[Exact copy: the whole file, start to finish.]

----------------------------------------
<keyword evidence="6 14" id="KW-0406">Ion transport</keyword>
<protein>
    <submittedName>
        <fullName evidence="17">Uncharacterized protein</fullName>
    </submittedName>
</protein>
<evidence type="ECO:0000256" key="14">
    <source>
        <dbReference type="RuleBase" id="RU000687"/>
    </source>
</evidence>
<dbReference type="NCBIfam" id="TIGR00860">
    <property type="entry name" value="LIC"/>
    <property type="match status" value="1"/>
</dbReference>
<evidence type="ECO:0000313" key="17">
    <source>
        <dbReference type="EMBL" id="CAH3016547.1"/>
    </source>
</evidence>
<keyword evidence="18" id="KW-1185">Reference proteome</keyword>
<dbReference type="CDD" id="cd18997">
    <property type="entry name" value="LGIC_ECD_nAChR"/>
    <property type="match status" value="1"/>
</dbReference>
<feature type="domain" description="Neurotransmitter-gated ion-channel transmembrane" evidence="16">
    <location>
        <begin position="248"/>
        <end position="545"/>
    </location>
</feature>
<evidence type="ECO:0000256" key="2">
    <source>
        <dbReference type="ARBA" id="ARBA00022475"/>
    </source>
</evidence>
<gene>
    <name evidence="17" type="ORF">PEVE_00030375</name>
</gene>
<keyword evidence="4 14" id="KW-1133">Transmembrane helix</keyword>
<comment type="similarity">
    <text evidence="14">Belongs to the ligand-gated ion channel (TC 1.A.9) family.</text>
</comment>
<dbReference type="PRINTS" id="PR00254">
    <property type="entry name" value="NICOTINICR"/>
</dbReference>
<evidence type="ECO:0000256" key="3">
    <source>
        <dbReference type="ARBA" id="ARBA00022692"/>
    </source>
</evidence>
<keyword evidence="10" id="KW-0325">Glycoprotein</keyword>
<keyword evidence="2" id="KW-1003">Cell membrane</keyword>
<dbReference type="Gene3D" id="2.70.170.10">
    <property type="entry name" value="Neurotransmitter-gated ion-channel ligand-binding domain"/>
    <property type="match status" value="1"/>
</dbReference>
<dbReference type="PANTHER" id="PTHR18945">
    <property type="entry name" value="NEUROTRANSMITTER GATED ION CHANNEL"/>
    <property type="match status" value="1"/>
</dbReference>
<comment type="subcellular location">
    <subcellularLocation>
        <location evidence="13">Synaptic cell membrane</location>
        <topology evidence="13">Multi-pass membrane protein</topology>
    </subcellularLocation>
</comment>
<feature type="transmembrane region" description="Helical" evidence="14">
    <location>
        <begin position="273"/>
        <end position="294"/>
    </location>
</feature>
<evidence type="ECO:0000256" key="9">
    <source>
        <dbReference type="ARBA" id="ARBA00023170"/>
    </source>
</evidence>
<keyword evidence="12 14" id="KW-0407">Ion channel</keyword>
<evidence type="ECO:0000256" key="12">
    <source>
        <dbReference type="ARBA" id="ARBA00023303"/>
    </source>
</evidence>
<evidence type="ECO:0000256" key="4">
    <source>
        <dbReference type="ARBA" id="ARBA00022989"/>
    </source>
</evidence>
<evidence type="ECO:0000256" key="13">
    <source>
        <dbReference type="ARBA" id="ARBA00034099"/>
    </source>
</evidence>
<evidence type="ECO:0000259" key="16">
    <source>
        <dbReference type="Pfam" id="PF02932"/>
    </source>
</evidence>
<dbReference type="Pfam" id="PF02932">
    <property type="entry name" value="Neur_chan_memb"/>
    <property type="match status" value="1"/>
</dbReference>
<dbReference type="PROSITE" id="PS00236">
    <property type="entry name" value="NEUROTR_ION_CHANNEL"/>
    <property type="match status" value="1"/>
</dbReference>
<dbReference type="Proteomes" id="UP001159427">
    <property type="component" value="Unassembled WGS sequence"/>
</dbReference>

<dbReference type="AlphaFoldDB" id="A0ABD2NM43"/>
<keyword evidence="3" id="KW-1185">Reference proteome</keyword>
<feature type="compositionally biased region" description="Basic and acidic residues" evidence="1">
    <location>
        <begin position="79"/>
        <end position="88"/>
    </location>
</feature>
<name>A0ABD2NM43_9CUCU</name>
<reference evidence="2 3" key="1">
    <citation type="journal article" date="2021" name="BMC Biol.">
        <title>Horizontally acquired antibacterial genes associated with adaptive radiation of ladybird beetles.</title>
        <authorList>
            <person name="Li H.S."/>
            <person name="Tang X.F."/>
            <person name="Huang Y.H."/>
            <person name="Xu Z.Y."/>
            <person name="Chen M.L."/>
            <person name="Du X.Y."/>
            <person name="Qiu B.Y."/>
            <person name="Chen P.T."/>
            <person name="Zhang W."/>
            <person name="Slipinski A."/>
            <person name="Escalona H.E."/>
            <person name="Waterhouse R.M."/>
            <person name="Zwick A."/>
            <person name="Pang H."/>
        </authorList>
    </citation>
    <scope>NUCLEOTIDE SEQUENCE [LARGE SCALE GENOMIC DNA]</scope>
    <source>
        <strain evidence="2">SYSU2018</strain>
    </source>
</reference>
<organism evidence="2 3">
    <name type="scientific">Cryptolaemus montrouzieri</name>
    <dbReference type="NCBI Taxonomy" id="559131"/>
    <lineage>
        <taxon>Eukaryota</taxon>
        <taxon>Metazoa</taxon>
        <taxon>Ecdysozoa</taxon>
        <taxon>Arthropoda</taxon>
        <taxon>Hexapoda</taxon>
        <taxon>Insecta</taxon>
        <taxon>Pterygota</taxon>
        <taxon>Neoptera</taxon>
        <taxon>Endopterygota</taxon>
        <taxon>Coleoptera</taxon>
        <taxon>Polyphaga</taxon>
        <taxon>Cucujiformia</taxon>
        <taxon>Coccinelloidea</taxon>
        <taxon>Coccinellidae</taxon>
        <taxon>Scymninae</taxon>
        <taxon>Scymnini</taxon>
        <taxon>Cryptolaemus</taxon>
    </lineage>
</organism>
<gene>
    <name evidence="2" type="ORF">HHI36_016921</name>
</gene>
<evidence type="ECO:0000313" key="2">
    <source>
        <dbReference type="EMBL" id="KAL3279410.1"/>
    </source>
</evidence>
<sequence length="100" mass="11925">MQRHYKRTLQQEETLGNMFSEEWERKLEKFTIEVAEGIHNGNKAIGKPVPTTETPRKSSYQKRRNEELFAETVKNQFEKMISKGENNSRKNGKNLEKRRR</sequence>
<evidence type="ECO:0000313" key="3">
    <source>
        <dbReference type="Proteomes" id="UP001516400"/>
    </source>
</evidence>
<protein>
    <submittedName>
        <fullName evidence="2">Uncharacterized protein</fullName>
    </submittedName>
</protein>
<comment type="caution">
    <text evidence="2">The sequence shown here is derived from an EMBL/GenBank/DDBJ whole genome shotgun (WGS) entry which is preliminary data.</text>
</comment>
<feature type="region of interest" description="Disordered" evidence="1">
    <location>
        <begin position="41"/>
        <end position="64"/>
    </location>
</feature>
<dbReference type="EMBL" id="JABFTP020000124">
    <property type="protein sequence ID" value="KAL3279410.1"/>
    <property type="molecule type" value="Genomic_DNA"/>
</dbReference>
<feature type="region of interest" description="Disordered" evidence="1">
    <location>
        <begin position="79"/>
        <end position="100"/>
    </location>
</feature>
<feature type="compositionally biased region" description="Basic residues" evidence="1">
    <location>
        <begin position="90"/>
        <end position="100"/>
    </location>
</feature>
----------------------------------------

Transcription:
<keyword evidence="6 14" id="KW-0406">Ion transport</keyword>
<protein>
    <submittedName>
        <fullName evidence="17">Uncharacterized protein</fullName>
    </submittedName>
</protein>
<evidence type="ECO:0000256" key="14">
    <source>
        <dbReference type="RuleBase" id="RU000687"/>
    </source>
</evidence>
<dbReference type="NCBIfam" id="TIGR00860">
    <property type="entry name" value="LIC"/>
    <property type="match status" value="1"/>
</dbReference>
<evidence type="ECO:0000313" key="17">
    <source>
        <dbReference type="EMBL" id="CAH3016547.1"/>
    </source>
</evidence>
<keyword evidence="18" id="KW-1185">Reference proteome</keyword>
<dbReference type="CDD" id="cd18997">
    <property type="entry name" value="LGIC_ECD_nAChR"/>
    <property type="match status" value="1"/>
</dbReference>
<feature type="domain" description="Neurotransmitter-gated ion-channel transmembrane" evidence="16">
    <location>
        <begin position="248"/>
        <end position="545"/>
    </location>
</feature>
<evidence type="ECO:0000256" key="2">
    <source>
        <dbReference type="ARBA" id="ARBA00022475"/>
    </source>
</evidence>
<gene>
    <name evidence="17" type="ORF">PEVE_00030375</name>
</gene>
<keyword evidence="4 14" id="KW-1133">Transmembrane helix</keyword>
<comment type="similarity">
    <text evidence="14">Belongs to the ligand-gated ion channel (TC 1.A.9) family.</text>
</comment>
<dbReference type="PRINTS" id="PR00254">
    <property type="entry name" value="NICOTINICR"/>
</dbReference>
<evidence type="ECO:0000256" key="3">
    <source>
        <dbReference type="ARBA" id="ARBA00022692"/>
    </source>
</evidence>
<keyword evidence="10" id="KW-0325">Glycoprotein</keyword>
<keyword evidence="2" id="KW-1003">Cell membrane</keyword>
<dbReference type="Gene3D" id="2.70.170.10">
    <property type="entry name" value="Neurotransmitter-gated ion-channel ligand-binding domain"/>
    <property type="match status" value="1"/>
</dbReference>
<dbReference type="PANTHER" id="PTHR18945">
    <property type="entry name" value="NEUROTRANSMITTER GATED ION CHANNEL"/>
    <property type="match status" value="1"/>
</dbReference>
<comment type="subcellular location">
    <subcellularLocation>
        <location evidence="13">Synaptic cell membrane</location>
        <topology evidence="13">Multi-pass membrane protein</topology>
    </subcellularLocation>
</comment>
<feature type="transmembrane region" description="Helical" evidence="14">
    <location>
        <begin position="273"/>
        <end position="294"/>
    </location>
</feature>
<evidence type="ECO:0000256" key="9">
    <source>
        <dbReference type="ARBA" id="ARBA00023170"/>
    </source>
</evidence>
<keyword evidence="12 14" id="KW-0407">Ion channel</keyword>
<evidence type="ECO:0000256" key="12">
    <source>
        <dbReference type="ARBA" id="ARBA00023303"/>
    </source>
</evidence>
<evidence type="ECO:0000256" key="4">
    <source>
        <dbReference type="ARBA" id="ARBA00022989"/>
    </source>
</evidence>
<evidence type="ECO:0000256" key="13">
    <source>
        <dbReference type="ARBA" id="ARBA00034099"/>
    </source>
</evidence>
<evidence type="ECO:0000259" key="16">
    <source>
        <dbReference type="Pfam" id="PF02932"/>
    </source>
</evidence>
<dbReference type="Pfam" id="PF02932">
    <property type="entry name" value="Neur_chan_memb"/>
    <property type="match status" value="1"/>
</dbReference>
<dbReference type="PROSITE" id="PS00236">
    <property type="entry name" value="NEUROTR_ION_CHANNEL"/>
    <property type="match status" value="1"/>
</dbReference>
<dbReference type="Proteomes" id="UP001159427">
    <property type="component" value="Unassembled WGS sequence"/>
</dbReference>

<dbReference type="AlphaFoldDB" id="A0ABD2NM43"/>
<keyword evidence="3" id="KW-1185">Reference proteome</keyword>
<feature type="compositionally biased region" description="Basic and acidic residues" evidence="1">
    <location>
        <begin position="79"/>
        <end position="88"/>
    </location>
</feature>
<name>A0ABD2NM43_9CUCU</name>
<reference evidence="2 3" key="1">
    <citation type="journal article" date="2021" name="BMC Biol.">
        <title>Horizontally acquired antibacterial genes associated with adaptive radiation of ladybird beetles.</title>
        <authorList>
            <person name="Li H.S."/>
            <person name="Tang X.F."/>
            <person name="Huang Y.H."/>
            <person name="Xu Z.Y."/>
            <person name="Chen M.L."/>
            <person name="Du X.Y."/>
            <person name="Qiu B.Y."/>
            <person name="Chen P.T."/>
            <person name="Zhang W."/>
            <person name="Slipinski A."/>
            <person name="Escalona H.E."/>
            <person name="Waterhouse R.M."/>
            <person name="Zwick A."/>
            <person name="Pang H."/>
        </authorList>
    </citation>
    <scope>NUCLEOTIDE SEQUENCE [LARGE SCALE GENOMIC DNA]</scope>
    <source>
        <strain evidence="2">SYSU2018</strain>
    </source>
</reference>
<organism evidence="2 3">
    <name type="scientific">Cryptolaemus montrouzieri</name>
    <dbReference type="NCBI Taxonomy" id="559131"/>
    <lineage>
        <taxon>Eukaryota</taxon>
        <taxon>Metazoa</taxon>
        <taxon>Ecdysozoa</taxon>
        <taxon>Arthropoda</taxon>
        <taxon>Hexapoda</taxon>
        <taxon>Insecta</taxon>
        <taxon>Pterygota</taxon>
        <taxon>Neoptera</taxon>
        <taxon>Endopterygota</taxon>
        <taxon>Coleoptera</taxon>
        <taxon>Polyphaga</taxon>
        <taxon>Cucujiformia</taxon>
        <taxon>Coccinelloidea</taxon>
        <taxon>Coccinellidae</taxon>
        <taxon>Scymninae</taxon>
        <taxon>Scymnini</taxon>
        <taxon>Cryptolaemus</taxon>
    </lineage>
</organism>
<gene>
    <name evidence="2" type="ORF">HHI36_016921</name>
</gene>
<evidence type="ECO:0000313" key="2">
    <source>
        <dbReference type="EMBL" id="KAL3279410.1"/>
    </source>
</evidence>
<sequence length="100" mass="11925">MQRHYKRTLQQEETLGNMFSEEWERKLEKFTIEVAEGIHNGNKAIGKPVPTTETPRKSSYQKRRNEELFAETVKNQFEKMISKGENNSRKNGKNLEKRRR</sequence>
<evidence type="ECO:0000313" key="3">
    <source>
        <dbReference type="Proteomes" id="UP001516400"/>
    </source>
</evidence>
<protein>
    <submittedName>
        <fullName evidence="2">Uncharacterized protein</fullName>
    </submittedName>
</protein>
<comment type="caution">
    <text evidence="2">The sequence shown here is derived from an EMBL/GenBank/DDBJ whole genome shotgun (WGS) entry which is preliminary data.</text>
</comment>
<feature type="region of interest" description="Disordered" evidence="1">
    <location>
        <begin position="41"/>
        <end position="64"/>
    </location>
</feature>
<dbReference type="EMBL" id="JABFTP020000124">
    <property type="protein sequence ID" value="KAL3279410.1"/>
    <property type="molecule type" value="Genomic_DNA"/>
</dbReference>
<feature type="region of interest" description="Disordered" evidence="1">
    <location>
        <begin position="79"/>
        <end position="100"/>
    </location>
</feature>
<feature type="compositionally biased region" description="Basic residues" evidence="1">
    <location>
        <begin position="90"/>
        <end position="100"/>
    </location>
</feature>